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Series: Department Seminar
Title: SOPER : Discovering the Influence of Fashion and the Many Faces of User from Session Logs using Stick Breaking Process

  • Speaker: Ms. Lucky Dhakad
                   Flipkart
  • Date and Time: Monday, September 25, 2017, 2:00 PM
  • Venue: CSA Seminar Hall (Room No. 254, First Floor)

Abstract
Recommending lifestyle articles is of immediate interest to the e-commerce industry and is beginning to attract research attention. Often followed strategies, such as recommending popular items are inadequate for this vertical because of two reasons. Firstly, users have their own personal preference over items, referred to as personal styles, which lead to the long-tail phenomenon. Secondly, each user displays multiple personas, each persona has a preference over items which could be dictated by a particular occasion, e.g. dressing for a party would be different from dressing to go to office. Recommendation in this vertical is crucially dependent on discovering styles for each of the multiple personas. There is no literature which addresses this problem.

We posit a generative model which describes each user by a Simplex Over PERsona, SOPER, where a persona is described as the individuals preferences over prevailing styles modeled as topics over items. The choice of simplex and the long-tail nature necessitates the use of stick-breaking process. The main technical contribution is an efficient collapsed Gibbs sampling based algorithm for solving the attendant inference problem.

Trained on large-scale interaction logs spanning more than half-a-million sessions collected from an e-commerce portal, SOPER out-performs previous baselines by a large margin of 35% in identifying persona. Consequently it outperforms several competitive baselines comprehensively on the task of recommending from a catalogue of roughly 150 thousand lifestyle articles, by improving the recommendation quality as measured by AUC by a staggering 12.23%, in addition to aiding the interpretability of uncovered personal and fashionable styles thus advancing our precise understanding of the underlying phenomena.

Speaker Bio:
Lucky Dhakad completed her ME from CSA, IISc in 2016 and is presently working with Flipkart. *This is a practice talk for CIKM 2017*

Host Faculty: Prof. Chiranjib Bhattacharyya

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Series: M.Sc. (Engg) Thesis Defense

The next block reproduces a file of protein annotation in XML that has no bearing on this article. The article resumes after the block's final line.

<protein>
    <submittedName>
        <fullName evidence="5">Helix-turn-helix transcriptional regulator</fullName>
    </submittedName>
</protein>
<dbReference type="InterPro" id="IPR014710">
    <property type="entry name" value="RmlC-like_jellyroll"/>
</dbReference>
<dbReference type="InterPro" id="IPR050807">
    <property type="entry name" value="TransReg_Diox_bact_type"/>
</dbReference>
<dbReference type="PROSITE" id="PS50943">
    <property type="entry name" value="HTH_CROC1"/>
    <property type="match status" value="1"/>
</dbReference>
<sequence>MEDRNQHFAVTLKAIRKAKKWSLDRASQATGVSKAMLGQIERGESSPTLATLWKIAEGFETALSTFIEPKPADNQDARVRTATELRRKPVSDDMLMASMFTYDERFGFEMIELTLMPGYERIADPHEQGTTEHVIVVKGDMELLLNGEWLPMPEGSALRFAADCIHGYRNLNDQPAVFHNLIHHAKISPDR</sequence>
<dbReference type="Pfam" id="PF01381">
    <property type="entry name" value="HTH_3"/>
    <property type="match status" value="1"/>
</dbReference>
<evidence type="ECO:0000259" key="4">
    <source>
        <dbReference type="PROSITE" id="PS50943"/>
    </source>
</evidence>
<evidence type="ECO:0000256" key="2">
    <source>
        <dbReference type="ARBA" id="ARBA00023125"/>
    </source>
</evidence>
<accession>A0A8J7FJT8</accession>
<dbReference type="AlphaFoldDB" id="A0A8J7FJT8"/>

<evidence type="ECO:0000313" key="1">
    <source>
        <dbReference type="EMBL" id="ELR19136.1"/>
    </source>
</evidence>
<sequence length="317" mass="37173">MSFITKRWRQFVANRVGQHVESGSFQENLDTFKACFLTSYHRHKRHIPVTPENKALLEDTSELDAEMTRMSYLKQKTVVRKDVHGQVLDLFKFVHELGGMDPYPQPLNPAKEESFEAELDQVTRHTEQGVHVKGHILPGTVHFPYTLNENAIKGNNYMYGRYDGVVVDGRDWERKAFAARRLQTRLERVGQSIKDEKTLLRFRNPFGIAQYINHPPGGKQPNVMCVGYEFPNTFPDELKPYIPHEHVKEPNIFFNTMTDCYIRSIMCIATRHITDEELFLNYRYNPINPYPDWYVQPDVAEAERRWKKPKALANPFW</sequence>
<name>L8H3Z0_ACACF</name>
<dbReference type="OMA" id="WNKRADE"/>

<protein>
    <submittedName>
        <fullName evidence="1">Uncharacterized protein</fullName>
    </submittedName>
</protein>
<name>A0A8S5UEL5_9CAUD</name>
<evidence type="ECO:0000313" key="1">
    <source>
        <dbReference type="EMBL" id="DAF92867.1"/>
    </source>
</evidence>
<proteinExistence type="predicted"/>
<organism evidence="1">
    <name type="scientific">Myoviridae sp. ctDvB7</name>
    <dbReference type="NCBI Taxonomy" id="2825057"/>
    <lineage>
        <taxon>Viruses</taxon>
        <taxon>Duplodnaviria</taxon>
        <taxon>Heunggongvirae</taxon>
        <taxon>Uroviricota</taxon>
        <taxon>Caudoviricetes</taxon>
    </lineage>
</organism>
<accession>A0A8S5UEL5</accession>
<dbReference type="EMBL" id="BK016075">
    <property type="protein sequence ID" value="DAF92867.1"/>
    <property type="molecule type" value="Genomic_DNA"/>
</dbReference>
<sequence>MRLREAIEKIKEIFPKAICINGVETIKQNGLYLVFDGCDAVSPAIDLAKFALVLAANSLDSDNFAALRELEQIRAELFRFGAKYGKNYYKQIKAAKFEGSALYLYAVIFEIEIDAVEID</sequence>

Title: A Study of Thompson Sampling Approach for Sleeping Multi-Armed Bandit Problems

  • Speaker: Mr. Aritra Chatterjee
                   M.Sc. (Engg) Student
                   Dept of CSA
                   IISc
  • Faculty Advisor: Prof. Y. Narahari
  • Date and Time: Monday, September 25, 2017, 11:30 AM
  • Venue: CSA Seminar Hall (Room No. 254, First Floor)

Abstract
The Multi-armed bandit (MAB) problem provides a convenient abstraction for many online learning problems arising in modern applications including Internet advertising, crowdsourcing, online procurement, smart grids, etc. Several variants of the MAB problem have been proposed to extend the basic model to a variety of practical and general settings. The sleeping multi-armed (S-MAB) problem is one such variant where the subset of available arms varies with time. This study is focused on analyzing the efficacy of the Thompson Sampling algorithm for solving the S-MAB problem.

Any algorithm for the classical MAB problem is expected to choose one of K available arms (actions) in each of T consecutive rounds. Each choice of an arm generates a stochastic reward from an unknown but fixed distribution. The goal of the algorithm is to maximize the expected sum of rewards over the T rounds (or equivalently minimize the expected total regret), relative to the best-fixed action in hindsight. In many of these settings, however, not all arms may be available in any given round. For example, in Internet advertising, some advertisers might choose to stay away from the auction due to budget constraints; in crowdsourcing, some workers may not be available at a given time due to timezone difference, etc. This implies that the algorithm needs to work only with the set of available arms. Further, unlike in the classical setting, the performance of an algorithm can no longer be evaluated relative to the best-fixed arm in hindsight; the regret is now to be measured relative to the best "available" arm in hindsight. One possible way is to compute the overall regret as the worst-case regret over all possible sample paths of availabilities (that is, under adversarial selection of available arms).